Journal of Superconductivity and Novel Magnetism

, Volume 28, Issue 3, pp 1107–1110 | Cite as

Influence of Domain Width on Vortex Nucleation in Superconductor/Ferromagnet Hybrid Structures

  • M. IavaroneEmail author
  • S. A. Moore
  • J. Fedor
  • V. Novosad
  • J. A. Pearson
  • G. Karapetrov
Original Paper


We have investigated the effect of spatially inhomogenous magnetic fields on vortex nucleation in magnetically coupled superconductor/ferromagnet hybrid structures. Using low-temperature scanning tunneling microscopy and spectroscopy (LT-STM/STS) we have studied Pb/[Co–Pd] systems with slightly inhomogeneous magnetic domain width throughout the sample. Visualization of the underlying magnetic template structure is achieved through field dependent conductance maps. In the case of zero applied fields, these maps reveal the absence of vortices below a threshold domain width. At those locations with insufficient domain width to support generation of vortices in zero applied fields, nucleation can be restored through the application of an external magnetic field, with vortices nucleating above the domain parallel to the external field. For the magnetic domain width studied in this work, local tunneling spectroscopy reveals uniform superconducting critical temperature as a function of location, despite of local differences in the stray field experienced by the superconductor.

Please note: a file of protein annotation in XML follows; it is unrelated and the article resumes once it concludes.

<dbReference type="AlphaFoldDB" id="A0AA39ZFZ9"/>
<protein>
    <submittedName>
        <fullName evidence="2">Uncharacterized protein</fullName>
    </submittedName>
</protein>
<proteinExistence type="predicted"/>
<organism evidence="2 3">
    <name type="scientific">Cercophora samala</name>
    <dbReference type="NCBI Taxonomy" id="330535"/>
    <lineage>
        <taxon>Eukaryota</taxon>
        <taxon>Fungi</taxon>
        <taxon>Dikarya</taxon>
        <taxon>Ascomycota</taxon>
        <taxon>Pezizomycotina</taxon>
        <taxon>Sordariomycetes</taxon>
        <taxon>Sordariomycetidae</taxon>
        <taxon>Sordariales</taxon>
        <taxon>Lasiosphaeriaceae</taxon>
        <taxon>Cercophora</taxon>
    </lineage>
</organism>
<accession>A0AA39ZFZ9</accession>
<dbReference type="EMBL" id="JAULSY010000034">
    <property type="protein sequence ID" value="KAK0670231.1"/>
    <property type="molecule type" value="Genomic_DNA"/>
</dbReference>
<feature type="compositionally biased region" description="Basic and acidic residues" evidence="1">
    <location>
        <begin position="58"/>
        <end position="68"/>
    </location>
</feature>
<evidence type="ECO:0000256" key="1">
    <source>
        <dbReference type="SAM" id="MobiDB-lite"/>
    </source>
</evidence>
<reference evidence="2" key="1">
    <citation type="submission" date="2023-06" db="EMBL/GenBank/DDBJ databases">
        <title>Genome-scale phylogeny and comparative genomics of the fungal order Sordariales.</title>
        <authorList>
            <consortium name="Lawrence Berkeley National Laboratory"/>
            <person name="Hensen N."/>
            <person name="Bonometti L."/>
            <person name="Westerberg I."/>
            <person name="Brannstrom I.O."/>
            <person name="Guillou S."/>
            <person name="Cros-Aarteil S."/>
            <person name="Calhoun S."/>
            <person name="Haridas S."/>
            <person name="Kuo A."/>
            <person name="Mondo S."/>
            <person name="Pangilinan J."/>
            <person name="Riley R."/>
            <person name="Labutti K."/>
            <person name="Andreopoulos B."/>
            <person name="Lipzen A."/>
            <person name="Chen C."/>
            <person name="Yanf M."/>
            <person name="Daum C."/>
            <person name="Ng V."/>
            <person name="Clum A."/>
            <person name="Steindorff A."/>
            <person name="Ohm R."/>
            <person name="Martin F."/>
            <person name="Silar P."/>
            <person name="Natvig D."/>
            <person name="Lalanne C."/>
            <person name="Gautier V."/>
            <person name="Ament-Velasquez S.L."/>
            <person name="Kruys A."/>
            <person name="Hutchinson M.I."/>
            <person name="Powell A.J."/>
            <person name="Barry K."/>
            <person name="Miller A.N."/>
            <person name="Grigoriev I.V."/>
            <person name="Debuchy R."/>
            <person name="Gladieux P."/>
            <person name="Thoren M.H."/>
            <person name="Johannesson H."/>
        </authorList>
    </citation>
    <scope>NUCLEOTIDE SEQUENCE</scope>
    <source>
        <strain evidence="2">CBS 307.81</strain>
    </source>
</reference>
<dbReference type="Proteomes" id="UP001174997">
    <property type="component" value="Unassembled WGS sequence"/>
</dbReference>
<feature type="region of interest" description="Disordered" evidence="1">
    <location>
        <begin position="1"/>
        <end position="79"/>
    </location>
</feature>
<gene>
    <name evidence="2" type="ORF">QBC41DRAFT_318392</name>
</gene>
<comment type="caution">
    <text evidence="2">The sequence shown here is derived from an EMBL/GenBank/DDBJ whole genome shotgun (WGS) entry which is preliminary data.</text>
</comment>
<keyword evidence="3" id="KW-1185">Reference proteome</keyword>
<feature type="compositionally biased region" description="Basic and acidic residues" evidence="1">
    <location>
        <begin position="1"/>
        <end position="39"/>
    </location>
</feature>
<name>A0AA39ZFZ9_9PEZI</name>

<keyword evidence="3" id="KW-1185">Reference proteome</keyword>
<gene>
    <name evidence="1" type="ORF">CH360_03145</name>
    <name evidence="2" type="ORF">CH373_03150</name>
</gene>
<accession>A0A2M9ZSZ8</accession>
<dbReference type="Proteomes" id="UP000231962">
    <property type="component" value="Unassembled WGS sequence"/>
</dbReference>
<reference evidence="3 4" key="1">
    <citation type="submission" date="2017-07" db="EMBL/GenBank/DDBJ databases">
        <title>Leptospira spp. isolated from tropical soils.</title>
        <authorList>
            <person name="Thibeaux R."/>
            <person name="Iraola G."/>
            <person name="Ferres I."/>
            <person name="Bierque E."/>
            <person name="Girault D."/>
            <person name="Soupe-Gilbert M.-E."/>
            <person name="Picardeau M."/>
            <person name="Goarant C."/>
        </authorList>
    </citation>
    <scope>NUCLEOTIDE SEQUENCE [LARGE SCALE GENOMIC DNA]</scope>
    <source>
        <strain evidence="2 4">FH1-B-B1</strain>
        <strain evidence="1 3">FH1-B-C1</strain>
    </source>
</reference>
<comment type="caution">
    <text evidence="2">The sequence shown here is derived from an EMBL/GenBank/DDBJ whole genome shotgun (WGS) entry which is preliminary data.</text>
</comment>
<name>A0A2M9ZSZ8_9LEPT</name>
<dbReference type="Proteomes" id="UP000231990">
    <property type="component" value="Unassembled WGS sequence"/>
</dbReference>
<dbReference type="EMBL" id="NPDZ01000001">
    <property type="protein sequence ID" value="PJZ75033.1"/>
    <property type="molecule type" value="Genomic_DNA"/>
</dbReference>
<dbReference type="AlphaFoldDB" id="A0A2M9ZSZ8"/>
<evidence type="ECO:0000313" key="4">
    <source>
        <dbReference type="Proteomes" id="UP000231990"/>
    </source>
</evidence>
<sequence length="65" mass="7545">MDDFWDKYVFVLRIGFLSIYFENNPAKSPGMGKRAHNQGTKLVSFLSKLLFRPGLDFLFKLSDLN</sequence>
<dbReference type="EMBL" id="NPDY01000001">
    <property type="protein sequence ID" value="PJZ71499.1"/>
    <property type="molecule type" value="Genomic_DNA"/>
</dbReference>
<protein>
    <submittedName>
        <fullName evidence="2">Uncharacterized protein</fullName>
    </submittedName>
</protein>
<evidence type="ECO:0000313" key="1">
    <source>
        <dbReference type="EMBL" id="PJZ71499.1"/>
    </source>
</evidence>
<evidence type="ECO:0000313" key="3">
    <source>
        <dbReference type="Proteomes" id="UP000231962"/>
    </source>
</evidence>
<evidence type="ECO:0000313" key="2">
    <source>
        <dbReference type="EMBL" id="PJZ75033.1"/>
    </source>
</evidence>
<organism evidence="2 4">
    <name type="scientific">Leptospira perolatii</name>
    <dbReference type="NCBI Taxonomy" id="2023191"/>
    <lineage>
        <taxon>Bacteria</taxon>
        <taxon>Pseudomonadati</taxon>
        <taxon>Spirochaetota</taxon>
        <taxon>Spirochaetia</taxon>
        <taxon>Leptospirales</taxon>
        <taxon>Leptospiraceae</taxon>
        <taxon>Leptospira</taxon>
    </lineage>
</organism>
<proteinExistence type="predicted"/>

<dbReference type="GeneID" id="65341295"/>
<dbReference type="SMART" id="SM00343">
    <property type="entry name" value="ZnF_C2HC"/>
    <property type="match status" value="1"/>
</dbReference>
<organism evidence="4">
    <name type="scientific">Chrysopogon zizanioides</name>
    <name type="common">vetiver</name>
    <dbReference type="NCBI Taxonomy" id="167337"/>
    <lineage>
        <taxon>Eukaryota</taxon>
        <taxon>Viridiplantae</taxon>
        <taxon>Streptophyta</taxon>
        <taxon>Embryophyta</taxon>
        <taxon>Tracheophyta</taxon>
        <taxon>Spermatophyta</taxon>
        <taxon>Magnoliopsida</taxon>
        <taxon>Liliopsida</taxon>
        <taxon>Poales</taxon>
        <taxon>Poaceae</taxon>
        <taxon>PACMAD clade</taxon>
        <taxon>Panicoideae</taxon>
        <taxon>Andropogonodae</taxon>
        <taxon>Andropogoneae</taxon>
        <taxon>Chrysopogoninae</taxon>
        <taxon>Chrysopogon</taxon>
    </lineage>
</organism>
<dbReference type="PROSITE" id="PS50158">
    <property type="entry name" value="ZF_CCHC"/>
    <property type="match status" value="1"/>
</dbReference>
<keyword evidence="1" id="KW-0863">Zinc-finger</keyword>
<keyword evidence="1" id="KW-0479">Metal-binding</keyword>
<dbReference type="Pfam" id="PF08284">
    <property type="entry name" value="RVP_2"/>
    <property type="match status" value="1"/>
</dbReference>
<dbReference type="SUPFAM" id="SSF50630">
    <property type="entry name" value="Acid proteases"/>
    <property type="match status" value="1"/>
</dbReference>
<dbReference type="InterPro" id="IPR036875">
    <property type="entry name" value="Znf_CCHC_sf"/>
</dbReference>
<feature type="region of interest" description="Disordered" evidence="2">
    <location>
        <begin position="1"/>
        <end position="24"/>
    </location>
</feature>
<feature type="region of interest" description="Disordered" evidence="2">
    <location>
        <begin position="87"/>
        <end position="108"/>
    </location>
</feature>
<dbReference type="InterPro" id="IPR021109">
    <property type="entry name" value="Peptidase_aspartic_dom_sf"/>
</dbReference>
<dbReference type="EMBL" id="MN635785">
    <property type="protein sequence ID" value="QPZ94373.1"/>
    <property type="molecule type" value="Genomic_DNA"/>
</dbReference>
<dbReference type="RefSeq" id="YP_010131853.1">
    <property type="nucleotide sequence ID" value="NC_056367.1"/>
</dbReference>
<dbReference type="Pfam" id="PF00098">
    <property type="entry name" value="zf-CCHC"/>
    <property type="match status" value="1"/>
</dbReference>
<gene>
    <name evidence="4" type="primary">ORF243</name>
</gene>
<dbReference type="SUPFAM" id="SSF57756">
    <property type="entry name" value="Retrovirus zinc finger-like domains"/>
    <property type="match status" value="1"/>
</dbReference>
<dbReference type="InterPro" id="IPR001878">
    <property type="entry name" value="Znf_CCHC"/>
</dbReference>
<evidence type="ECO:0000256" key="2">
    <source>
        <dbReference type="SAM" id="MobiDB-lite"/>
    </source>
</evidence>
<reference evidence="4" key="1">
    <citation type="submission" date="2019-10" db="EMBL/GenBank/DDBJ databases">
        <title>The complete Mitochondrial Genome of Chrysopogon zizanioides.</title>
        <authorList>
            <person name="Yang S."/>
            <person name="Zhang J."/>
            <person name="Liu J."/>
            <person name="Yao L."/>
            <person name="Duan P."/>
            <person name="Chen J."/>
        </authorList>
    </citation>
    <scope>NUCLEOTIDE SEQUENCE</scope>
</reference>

Superconductor-ferromagnet hybrids Vortices and nanostructured superconductors Low-temperature superconductors 



Work at Temple University was supported by the U.S. Department of Energy, Office of Basic Energy Sciences, Division of Materials Sciences and Engineering under Award DE-SC0004556. Work at Argonne was supported by the U.S. Department of Energy (DOE), Office of Science, Basic Energy Sciences (BES) under Award No. DE-AC02-06CH11357.


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Copyright information

© Springer Science+Business Media New York 2014

Authors and Affiliations

  • M. Iavarone
    • 1
    Email author
  • S. A. Moore
    • 1
  • J. Fedor
    • 1
    • 4
  • V. Novosad
    • 2
  • J. A. Pearson
    • 2
  • G. Karapetrov
    • 3
  1. 1.Physics DepartmentTemple UniversityPhiladelphiaUSA
  2. 2.Materials Science DivisionArgonne National LaboratoryArgonneUSA
  3. 3.Physics DepartmentDrexel UniversityPhiladelphiaUSA
  4. 4.Institute of Electrical EngineeringSlovak Academy of SciencesBratislavaSlovakia

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